Bolivian President Evo Morales resigned Sunday amid growing opposition after an international audit found the results of last month’s election could not be validated because of “serious irregularities.”
Morales said he was stepping down “for the good of the country,” which has been roiled by protests in the days following the October 20 election. Three people have died in the protests and hundreds have been injured.
Calls for Morales’ resignation had grown over the weekend, and on Sunday, the head of the Bolivian Armed Forces, Cmdr. Williams Kaliman, asked Morales to step down in order to restore stability and peace.
Morales claimed he’d been forced out in a coup — a charge echoed by his allies in South America, but denied by the opposition movement, which said this was a fight for “democracy and peace.”
“I regret this deeply,” Morales said on national television. He will send his resignation letter to Congress in the next few hours, he said.
Demonstrators and the Bolivian opposition had accused electoral authorities of manipulating the vote count in favor of Morales, the country’s longtime socialist leader. Morales denied the allegations and declared himself the winner.
Morales was one of the longest-serving heads of state in Latin America. He served nearly 14 years and was Bolivia’s first indigenous president.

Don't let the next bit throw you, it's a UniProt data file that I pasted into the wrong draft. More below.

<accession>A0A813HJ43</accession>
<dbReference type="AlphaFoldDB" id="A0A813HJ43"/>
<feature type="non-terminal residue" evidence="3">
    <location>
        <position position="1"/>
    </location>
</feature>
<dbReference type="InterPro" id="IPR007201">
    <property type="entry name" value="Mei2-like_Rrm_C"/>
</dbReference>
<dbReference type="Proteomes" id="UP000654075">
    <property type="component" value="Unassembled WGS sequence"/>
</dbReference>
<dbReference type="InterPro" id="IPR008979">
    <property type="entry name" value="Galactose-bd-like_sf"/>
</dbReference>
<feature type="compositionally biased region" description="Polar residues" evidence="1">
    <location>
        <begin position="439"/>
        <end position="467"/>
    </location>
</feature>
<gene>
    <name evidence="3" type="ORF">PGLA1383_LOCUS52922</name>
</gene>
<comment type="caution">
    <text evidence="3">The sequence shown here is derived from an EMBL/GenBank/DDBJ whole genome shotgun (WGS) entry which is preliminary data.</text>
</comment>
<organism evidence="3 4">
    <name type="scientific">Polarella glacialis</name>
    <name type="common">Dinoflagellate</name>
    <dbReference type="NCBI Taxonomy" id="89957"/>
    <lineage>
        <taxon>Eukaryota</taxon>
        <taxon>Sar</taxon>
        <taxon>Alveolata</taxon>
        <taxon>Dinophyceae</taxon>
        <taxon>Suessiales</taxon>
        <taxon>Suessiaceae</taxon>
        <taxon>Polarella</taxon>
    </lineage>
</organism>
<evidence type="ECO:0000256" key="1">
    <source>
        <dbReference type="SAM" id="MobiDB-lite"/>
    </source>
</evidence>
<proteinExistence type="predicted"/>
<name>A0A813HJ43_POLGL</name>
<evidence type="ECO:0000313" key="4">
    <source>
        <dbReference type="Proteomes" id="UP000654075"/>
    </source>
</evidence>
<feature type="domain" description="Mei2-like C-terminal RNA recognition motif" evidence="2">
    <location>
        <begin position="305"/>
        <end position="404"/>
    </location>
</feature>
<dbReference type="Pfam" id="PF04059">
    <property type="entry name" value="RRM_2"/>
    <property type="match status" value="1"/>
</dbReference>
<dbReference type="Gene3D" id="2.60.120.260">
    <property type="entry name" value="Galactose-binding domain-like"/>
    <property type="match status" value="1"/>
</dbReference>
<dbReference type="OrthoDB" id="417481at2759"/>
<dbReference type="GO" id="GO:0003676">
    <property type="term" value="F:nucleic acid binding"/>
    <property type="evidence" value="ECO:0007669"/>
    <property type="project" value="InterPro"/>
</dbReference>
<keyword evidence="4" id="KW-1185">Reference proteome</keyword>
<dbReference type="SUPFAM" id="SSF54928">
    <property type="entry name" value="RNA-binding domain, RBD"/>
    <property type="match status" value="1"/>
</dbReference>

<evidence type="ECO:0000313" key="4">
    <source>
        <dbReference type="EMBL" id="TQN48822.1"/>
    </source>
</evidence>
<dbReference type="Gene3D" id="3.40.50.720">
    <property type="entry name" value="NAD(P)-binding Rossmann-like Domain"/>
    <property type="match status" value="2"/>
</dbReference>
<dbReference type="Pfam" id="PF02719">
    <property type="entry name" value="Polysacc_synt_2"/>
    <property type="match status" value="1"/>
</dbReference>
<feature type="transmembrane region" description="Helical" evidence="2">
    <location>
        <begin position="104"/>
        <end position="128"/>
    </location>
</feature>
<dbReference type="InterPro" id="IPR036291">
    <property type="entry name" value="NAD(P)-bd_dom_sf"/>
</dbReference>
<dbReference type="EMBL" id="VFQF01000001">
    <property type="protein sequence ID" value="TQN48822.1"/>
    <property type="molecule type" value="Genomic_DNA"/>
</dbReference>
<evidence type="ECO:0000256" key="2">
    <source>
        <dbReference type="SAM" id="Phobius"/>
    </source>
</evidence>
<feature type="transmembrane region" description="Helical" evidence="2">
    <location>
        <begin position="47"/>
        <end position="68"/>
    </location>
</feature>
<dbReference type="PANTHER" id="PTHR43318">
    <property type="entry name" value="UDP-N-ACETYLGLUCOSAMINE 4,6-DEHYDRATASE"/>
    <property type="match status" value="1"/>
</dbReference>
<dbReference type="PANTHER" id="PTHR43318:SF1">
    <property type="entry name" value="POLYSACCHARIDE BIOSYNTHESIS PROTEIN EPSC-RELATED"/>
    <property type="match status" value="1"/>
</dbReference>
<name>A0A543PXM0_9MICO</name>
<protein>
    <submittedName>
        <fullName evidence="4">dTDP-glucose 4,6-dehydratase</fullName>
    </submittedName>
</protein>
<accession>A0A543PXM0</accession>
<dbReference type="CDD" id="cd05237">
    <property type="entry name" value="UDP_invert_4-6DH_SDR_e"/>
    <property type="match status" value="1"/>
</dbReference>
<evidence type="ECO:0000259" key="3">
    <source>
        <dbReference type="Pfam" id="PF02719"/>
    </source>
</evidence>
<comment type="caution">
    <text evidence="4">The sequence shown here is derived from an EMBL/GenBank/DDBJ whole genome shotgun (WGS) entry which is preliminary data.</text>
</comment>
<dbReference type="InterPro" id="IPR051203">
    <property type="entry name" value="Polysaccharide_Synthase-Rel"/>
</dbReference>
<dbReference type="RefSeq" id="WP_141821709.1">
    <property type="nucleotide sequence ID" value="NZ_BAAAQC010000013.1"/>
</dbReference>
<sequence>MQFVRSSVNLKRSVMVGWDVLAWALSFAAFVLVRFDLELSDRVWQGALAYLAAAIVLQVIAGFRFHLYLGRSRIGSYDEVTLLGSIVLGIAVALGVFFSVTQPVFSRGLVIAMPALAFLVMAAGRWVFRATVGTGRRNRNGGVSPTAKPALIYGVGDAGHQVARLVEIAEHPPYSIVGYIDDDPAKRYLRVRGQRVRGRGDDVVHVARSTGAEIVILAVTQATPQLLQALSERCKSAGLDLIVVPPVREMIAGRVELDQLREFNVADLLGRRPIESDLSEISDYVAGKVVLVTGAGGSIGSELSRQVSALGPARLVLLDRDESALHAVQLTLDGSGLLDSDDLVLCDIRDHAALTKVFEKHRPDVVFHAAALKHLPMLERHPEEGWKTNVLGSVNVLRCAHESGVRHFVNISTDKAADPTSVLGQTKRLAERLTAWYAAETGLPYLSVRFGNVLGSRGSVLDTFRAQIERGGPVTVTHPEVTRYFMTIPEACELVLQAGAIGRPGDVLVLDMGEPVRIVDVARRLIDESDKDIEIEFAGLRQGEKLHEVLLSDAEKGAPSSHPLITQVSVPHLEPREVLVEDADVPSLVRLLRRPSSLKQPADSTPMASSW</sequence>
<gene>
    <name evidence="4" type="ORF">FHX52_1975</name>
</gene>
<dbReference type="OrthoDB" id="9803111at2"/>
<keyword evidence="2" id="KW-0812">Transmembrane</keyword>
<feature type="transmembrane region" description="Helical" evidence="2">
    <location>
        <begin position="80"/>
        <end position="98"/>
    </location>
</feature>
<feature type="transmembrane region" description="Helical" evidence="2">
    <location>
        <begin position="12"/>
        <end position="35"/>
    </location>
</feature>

He won his first election with a campaign that promised a government focused on the needs of the country’s poor. But he was also accused of using the system to concentrate power.
“We have been in the government for 13 years, nine months and 18 days thanks to the unity and the will of the people,” Morales said in a statement posted to Twitter. “We are accused of dictatorship by those who lost to us in so many elections. Today Bolivia is a free country, a Bolivia with inclusion, dignity, sovereignty and economic strength.”
Celebrations broke out across the country as news of his resignation spread.
Who’s next in line
It was unclear Sunday evening who would be Bolivia’s next president. The officials next in the presidential line of succession all resigned Sunday.
Vice President Álvaro García Linera announced his resignation minutes after Morales stepped down.
President of the Senate Adriana Salvatierra Arriaza, 30, would have been next in line, according to the Bolivian Constitution. But she, too, announced her resignation Sunday evening.
The job would have passed to President of the Chamber of Deputies Víctor Borda, but he stepped down earlier Sunday.
Speaking to local media, the second vice president of Bolivia’s senate, Jeanine Añez, said that she is the next in line to assume the presidency, and is willing to do so.
Añez, an opposition lawmaker, said that she would assume the presidency with the objective of calling for new elections. But it remains unclear how the succession will unfold, or what role the military will play in the transition.
How we got here
Morales did not plan to leave the country, he said Sunday. “I don’t need to escape. I want the people of Bolivia to know that I have not robbed anyone, nothing. If someone thinks we are stealing, then tell me. Present the proof.”